This is I picture I drew for my dad's birthday. I've been asked a couple of times what the story is. But, to be honest, I didn't have one in mind when I drew it. I'm as curious as everybody else about what's in the suitcase. . .
The Queen of War is the fourth card I've done in my riders of the apocalypse series. It is the first in the suit of war.
The first in a series of playing cards I am drawing. The theme is Riders of the Apocalypse in a "southern gothic" style. I am also trying, with the colors, to evoke the style of classic playing cards, without actually duplicating it.
Fawn and Dag from the Sharing Knife by Lois McMaster Bujold.
Here's a fanart drawing I did for the book 9 Tail Fox by John Courtenay Grimwood.
The story is about a policeman who is killed and meets a nine tailed fox. After the meeting he wakes up in the body of a man who's been in a coma for the last 20 or so years. He then goes to his hometown to investigate his own murder.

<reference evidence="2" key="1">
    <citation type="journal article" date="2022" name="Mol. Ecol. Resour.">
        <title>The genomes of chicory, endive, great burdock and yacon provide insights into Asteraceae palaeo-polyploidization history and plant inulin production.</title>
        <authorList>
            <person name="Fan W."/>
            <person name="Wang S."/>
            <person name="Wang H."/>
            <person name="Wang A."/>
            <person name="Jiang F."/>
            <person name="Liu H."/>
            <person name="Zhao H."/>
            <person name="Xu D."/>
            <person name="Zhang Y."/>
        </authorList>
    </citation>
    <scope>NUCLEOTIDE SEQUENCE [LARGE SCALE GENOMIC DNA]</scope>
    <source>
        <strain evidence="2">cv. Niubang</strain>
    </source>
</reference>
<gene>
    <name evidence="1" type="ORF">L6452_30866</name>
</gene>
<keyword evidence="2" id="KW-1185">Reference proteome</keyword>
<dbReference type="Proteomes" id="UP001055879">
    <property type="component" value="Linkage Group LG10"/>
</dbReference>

A lot of this picture is not to be taken literally. For example, the coffin as described in the story is not open, and even if the body was visible, he would probabally not be dressed in casual clothes. Neither is he wearing suit on when he wakes from the coma. But for the rest of the book that is how the character is described and I wanted to inclued that in my picture. The roses in the top of the picture are not featured in the story at all, but I used them to represent the gunshot wound.
Here's a drawing I did of the party from the roleplaying game I'm running. They are vampire slayers with various abilities. From left to right they are: En the crazy sorcerer whose hand is possessed by a ghost, Jimmy The Shrimp (first name Jimmy middle name The last name Shrimp) the hard boiled detective, William the chess-playing super tank, and Jacoline the actress turned vampire slayer with a glowstick sword.